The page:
A ZENIT DAILY DISPATCH
A History of the Armenian Church

Posted by ZENIT Staff on 23 June 2016

As the Pope leaves Friday [24 June 2016] for Armenia, the Vatican press office is offering a brief history of the Church [of Armenia].

A biblical land, Armenia is cited in the Old Testament by the name “Kingdom of Urartu” (Ararat). In the foothills of its mountains, Noah would have cultivated vines and become inebriated drinking the wine he produced. Thanks to the Armenian translation of an apocryphal gospel, we know the names of the three Magi: Melchior, Caspar and Balthazar. Although according to tradition the apostles Bartholomew and Jude Thaddaeus were the evangelisers of Armenia, it is likely that it was instead the work of missionaries from Syria and Cappadocia. In any case, it was so successful that in 301, thanks to the apostolate of St. Gregory the Illuminator, Armenia became the first nation that embraced Christianity and proclaimed it a state religion, even before the Edict of Milan of 313, by which the Roman Empire tolerated Christianity, and the Edict of Theodosius by which in 380 the Empire recognised Christianity as a state religion.

Initially grouped with the Metropolitan Church of Caesaria of Cappadocia, in Roman territory, the Armenian Church proclaimed its autonomy in the early fifth century, under the jurisdiction of a patriarch who assumed the title of Catholicos, originally attributed to the head of a Christian community outside the confines of the Roman-Byzantine Empire — or rather, outside the jurisdiction of the patriarchs. The heads of the Armenian, Nestorian and Georgian Churches conserve this title. From the 4th century onwards the Armenian ecclesiastical institutions were consolidated and the liturgy assumed its form, strongly influenced by the ancient rite of Jerusalem. At the same time the Armenian alphabet was born, traditionally attributed to the monk Mesrop (360.440), which made it possible to translate into the national language the liturgical texts previously written only in Greek and Syrian.

The Armenian and Catholic Churches separated after the Council of Chalcedon (451), which established the dual nature, human and divine, of Christ. The adherence to monophysitism (one nature) of the Armenian Church was confirmed in two successive national councils held in 506 and 551.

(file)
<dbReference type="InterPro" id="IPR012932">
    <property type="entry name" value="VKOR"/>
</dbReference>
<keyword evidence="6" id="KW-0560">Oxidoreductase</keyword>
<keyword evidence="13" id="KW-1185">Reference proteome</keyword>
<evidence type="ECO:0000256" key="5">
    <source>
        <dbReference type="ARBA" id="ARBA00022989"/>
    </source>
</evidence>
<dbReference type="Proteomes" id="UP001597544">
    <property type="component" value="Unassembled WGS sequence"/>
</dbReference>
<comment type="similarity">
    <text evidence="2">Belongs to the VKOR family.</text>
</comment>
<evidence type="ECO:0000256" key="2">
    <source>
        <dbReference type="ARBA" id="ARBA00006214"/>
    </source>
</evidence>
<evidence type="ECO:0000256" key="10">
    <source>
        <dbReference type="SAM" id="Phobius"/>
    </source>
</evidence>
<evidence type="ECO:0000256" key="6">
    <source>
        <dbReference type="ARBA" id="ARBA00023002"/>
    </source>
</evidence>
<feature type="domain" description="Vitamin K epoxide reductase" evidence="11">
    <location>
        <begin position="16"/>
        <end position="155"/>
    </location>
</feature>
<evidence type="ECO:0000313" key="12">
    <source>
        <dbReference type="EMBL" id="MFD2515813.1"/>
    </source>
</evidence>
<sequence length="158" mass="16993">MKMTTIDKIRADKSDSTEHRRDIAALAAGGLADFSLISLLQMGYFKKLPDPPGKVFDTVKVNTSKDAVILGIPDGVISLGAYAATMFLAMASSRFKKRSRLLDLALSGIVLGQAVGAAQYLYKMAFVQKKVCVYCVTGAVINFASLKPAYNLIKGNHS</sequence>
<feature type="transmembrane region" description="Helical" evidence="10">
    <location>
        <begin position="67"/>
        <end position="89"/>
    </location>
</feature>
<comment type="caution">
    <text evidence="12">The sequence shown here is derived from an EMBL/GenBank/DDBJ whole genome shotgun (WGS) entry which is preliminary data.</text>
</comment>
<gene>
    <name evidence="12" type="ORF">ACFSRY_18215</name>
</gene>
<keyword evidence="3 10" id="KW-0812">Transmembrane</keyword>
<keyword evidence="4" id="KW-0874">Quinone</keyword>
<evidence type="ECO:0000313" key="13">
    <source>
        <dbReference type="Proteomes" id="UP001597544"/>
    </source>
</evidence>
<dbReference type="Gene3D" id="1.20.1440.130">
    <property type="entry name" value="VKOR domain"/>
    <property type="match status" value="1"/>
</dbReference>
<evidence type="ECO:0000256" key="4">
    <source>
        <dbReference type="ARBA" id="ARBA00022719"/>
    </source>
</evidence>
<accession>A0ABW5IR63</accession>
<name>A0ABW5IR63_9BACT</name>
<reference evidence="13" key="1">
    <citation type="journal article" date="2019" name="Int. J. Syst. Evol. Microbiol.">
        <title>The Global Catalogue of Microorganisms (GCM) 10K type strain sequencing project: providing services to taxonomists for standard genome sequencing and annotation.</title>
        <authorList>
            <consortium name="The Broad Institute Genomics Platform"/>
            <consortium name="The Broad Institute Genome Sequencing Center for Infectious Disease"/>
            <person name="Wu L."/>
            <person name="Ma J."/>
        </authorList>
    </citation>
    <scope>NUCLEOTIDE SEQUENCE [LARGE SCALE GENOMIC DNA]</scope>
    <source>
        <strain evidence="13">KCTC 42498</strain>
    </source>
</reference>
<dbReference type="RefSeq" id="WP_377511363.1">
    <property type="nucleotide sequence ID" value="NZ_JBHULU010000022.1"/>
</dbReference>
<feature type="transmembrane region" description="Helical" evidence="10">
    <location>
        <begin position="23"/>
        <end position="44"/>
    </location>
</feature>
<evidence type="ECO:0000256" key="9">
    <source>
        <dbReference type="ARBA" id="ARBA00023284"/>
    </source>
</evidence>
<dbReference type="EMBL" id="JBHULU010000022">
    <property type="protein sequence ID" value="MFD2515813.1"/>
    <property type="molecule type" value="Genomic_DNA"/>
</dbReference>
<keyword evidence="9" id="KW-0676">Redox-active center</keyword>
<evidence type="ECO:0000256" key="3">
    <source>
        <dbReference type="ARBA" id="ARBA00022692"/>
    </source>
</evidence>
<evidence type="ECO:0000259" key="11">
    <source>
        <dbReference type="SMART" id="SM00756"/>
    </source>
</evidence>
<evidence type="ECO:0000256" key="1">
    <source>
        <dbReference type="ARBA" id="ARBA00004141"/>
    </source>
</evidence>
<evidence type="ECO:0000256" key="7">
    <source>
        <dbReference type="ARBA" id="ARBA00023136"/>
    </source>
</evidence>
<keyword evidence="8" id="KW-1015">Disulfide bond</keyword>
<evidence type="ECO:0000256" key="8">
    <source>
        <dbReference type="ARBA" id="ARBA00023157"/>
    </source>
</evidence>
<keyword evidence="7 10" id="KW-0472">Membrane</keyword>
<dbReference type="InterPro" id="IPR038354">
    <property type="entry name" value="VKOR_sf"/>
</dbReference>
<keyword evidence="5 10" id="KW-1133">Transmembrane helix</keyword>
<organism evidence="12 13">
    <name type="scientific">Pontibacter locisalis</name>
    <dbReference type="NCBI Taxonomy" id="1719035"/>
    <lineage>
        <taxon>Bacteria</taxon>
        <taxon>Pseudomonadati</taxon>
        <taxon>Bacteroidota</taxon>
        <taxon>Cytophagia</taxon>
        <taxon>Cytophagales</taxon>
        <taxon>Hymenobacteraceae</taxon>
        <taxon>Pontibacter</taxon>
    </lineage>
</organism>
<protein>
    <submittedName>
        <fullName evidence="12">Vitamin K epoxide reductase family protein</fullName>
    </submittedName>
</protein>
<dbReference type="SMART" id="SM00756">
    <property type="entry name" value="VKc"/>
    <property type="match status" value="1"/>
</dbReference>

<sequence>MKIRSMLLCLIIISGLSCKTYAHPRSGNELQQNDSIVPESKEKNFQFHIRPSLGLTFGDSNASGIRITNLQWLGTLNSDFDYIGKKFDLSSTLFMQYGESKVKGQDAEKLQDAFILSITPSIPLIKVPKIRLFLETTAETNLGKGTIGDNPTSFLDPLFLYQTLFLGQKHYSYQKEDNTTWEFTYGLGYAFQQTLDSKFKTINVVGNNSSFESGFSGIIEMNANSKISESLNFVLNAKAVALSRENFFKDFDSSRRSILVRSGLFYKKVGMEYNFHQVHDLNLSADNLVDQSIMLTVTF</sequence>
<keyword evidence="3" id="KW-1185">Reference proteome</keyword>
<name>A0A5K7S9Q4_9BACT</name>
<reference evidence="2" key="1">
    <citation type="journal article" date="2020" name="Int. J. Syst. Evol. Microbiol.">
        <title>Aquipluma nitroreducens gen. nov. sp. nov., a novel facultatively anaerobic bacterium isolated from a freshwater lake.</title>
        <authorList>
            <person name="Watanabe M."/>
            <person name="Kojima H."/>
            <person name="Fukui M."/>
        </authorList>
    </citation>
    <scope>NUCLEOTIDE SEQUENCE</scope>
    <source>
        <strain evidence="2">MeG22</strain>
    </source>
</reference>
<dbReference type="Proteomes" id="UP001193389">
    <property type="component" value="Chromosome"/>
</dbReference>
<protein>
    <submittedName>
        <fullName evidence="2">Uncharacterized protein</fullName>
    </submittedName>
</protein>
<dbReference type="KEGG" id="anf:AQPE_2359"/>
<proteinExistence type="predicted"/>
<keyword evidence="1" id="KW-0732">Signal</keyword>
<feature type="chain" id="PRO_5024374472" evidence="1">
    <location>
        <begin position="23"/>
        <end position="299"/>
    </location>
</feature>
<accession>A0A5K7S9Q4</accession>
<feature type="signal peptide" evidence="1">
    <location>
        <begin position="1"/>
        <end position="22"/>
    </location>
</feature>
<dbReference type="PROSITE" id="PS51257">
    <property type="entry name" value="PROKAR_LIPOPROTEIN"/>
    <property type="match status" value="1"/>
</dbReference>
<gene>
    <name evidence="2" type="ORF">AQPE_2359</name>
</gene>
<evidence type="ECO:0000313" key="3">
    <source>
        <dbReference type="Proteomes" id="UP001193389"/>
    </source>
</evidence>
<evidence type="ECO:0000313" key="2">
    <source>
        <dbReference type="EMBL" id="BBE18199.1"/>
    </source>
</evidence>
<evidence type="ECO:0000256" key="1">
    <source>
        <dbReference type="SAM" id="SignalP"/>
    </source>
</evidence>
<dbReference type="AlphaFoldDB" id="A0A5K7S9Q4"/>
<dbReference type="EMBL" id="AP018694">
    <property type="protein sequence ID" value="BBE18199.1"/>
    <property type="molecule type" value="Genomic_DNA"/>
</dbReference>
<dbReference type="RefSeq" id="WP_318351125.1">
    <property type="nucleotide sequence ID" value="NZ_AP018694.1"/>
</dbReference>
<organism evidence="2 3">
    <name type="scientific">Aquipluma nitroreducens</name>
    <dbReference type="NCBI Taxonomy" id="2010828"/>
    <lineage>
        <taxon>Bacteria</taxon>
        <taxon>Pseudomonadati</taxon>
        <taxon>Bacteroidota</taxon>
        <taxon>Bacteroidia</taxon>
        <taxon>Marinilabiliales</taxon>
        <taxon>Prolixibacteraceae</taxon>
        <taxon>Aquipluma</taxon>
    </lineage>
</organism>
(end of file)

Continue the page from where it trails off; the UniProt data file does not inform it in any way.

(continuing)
The golden age of Armenian religious architecture began in the sixth and seventh centuries, when a number of monasteries were built in the mountains, and great religious and cultural centres were created. An example of the Armenian religious aesthetic exists nowadays in the form of the large stone crosses (Khatch’kar) formed of a large stone or limestone stele with an enormous cross at its centre, with a variety of rich decorations.

In the eleventh century, openness towards Rome began. The Catholicos Gregory II made a pilgrimage to Rome to honour the relics of the apostles Peter and Paul, and in the subsequent years the various Catholicos acknowledged the Pontiff as Peter’s Successor. From 1205, a number of Catholicos received the pallium in Rome. In the fourteenth century Franciscan and Dominican missionaries arrived in Armenia and established religious centres, but problems with the local hierarchies led to a fracture in 1441, the year in which the Armenian hierarchy split into two branches, Sis and Etchmiadzin. In the eighteenth century there was a religious and cultural reawakening thanks to the priest Mekhit’ar who, after converting to Catholicism, founded a congregation in Constantinople but was persecuted and sought refuge in the island of St. Lazarus in Venice. In 1740 a synod of Armenian bishops gathered in Rome to elect the first Catholic patriarch of Armenian rite, established provisionally in Kraim, Lebanon; in 1742 a new seat of the Armenian Catholic patriarchate was instituted in Bzommar, Lebanon. It transferred to Constantinople in 1866 but returned to Bzommar in 1925, where it remains to this day. The current Catholicos is Grégoire Pierre XX Ghabroyan, and his jurisdiction extends to all the Armenian Catholics of the East and the diaspora.

The Armenian Church is independent and autocephalous, and defines itself as apostolic since it traces its origins to the apostles Thaddaeus and Bartholomew. It maintains good relations in an ecumenical spirit with the Orthodox, Catholic and Protestant Churches, and has its own leader, the Catholicos, entirely independent of the ecclesiastical hierarchies of the other confessions. Its origin dates back to the schism of the Ecumenical Council of 451. The Armenian Church defines itself as both Orthodox and Catholic, inasmuch as it regards itself to be an expression of true Christian faith and of the universality of the Church. In December 1996, St. John Paul II and His Holiness the Catholicos of All the Armenians, Karekin II, signed a joint declaration in which they affirmed the common origin of the Armenian Church and the Roman Catholic Church.

This article has been selected from the ZENIT Daily Dispatch
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